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Archive for Monday, March 29, 2004

A new environmental threat

March 29, 2004

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Here's something to add to your already long list of things to worry about -- we may be about to witness the coming of a new global conflict, and it's got nothing to do with terrorism.

According to a recently published Pentagon report, our military brain trust is studying the possibility that the world could descend into a state of perpetual conflict due to the something called Abrupt Climate Change. Such a war would not be fought over religious or political differences but for survival itself, as nations compete for a rapidly dwindling supply of life-giving natural resources.

Abrupt Climate Change is a frightening twist on the global warming theory that already keeps some people awake at night. The traditional global warming theory held by many (though certainly not all) environmental scientists suggests that the Earth is gradually getting warmer, due in part to the presence of "greenhouse gasses" that are emitted during the burning of fossil fuels like oil and coal. Many scientists believe that this warming process is a bad thing because it tampers with the Earth's delicate ecological system.

Some colder areas of the Earth may actually be made more hospitable to life by this warming trend, but, by and large, the effects are thought to be detrimental. Habitable land space could be decreased as deserts expand and oceans rise due to the melting of the polar ice caps. Flooding and heat waves could become more prevalent and the geographic range for some infectious diseases could also increase.

Traditionally understood global warming sounds bad enough, but according to the Abrupt Climate Change theory things could fall apart much faster than originally thought.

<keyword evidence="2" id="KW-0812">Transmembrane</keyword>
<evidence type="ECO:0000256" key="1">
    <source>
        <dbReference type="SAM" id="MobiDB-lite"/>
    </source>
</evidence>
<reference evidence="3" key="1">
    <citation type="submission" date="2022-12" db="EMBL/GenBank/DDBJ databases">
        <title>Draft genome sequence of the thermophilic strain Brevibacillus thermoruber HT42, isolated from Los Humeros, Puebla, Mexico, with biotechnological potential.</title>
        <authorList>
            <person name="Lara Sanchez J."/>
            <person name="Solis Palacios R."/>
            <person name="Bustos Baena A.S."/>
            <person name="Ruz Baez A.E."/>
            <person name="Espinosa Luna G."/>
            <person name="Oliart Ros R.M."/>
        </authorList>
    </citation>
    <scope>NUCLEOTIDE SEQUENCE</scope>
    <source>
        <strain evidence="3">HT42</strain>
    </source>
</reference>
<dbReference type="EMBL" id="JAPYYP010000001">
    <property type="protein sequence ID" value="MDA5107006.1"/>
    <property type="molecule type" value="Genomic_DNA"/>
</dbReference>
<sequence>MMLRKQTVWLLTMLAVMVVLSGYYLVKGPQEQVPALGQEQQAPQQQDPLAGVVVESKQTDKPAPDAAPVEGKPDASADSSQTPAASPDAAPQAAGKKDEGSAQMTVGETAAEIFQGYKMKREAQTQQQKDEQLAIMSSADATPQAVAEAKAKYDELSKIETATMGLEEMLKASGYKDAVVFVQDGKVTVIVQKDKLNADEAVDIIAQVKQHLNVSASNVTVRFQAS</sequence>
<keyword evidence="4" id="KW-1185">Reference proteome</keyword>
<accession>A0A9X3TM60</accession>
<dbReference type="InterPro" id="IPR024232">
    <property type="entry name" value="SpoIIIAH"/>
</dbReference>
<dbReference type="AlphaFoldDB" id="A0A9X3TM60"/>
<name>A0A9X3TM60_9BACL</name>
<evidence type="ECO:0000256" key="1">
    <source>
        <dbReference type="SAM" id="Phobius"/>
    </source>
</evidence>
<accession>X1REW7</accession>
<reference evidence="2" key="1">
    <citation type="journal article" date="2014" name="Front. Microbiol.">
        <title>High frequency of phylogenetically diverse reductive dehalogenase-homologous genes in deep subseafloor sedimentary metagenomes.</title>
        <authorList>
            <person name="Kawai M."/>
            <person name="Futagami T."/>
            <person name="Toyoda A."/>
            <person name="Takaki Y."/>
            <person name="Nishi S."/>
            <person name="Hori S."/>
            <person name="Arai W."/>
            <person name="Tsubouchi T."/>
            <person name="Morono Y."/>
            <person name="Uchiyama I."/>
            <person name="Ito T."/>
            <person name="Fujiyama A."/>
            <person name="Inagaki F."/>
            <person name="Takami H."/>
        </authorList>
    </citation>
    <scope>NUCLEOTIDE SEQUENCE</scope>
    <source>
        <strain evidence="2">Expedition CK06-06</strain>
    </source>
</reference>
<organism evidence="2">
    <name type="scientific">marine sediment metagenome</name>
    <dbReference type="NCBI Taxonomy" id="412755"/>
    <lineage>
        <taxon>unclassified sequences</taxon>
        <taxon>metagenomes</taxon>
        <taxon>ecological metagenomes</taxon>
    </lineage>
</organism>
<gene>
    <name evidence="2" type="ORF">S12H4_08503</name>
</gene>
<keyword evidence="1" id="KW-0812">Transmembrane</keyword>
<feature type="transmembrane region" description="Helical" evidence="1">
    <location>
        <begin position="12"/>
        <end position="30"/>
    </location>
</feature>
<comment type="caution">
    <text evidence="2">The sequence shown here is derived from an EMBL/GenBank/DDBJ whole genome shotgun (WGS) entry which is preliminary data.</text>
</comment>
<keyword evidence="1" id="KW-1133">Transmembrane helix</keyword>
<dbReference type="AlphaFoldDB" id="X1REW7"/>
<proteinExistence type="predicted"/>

Instead of a gradual warming process, Abrupt Climate Change suggests that once the great walls of ice in the polar regions start to melt, the salinity of seawater will begin to be diluted. Salt in the ocean is thought to be an important component in a current that takes tropical heat northward and cold water southward and thereby moderates temperatures in the United States and Europe.

Some scientists worry that tampering with that current could lead to violent changes in our climate that could be realized in a span of years and not decades or centuries.

We're talking about severe winters in some areas, severe drought in others, increasingly dangerous storm phenomenon, flooding, high winds, and a severe disruption in the world's food and energy supply. And as a result of the increasing scarcity of food and habitable living space, nations may be forced to go to war to ensure the survival of their citizens.

Of course, Abrupt Climate Change is only a theory and the whole topic of global warming is still the subject of intense debate among scientists and lawmakers. But the fact that the Pentagon thought enough of the idea to develop contingency plans to ensure America's survival in such a scenario tells me we ought to start thinking a little more seriously about curbing the activities that appear to be contributing to global warming.

There are many good reasons to make the reduction of the use of fossil fuels a national priority, but until now we seem to have lacked the will to take any real steps to do so. Perhaps the specter of the end of the world as we know it will motivate our government to reconsider their reluctance to tighten automobile gas mileage standards and mandate the development and use of renewable energy sources.

Probably not, but a guy can dream.


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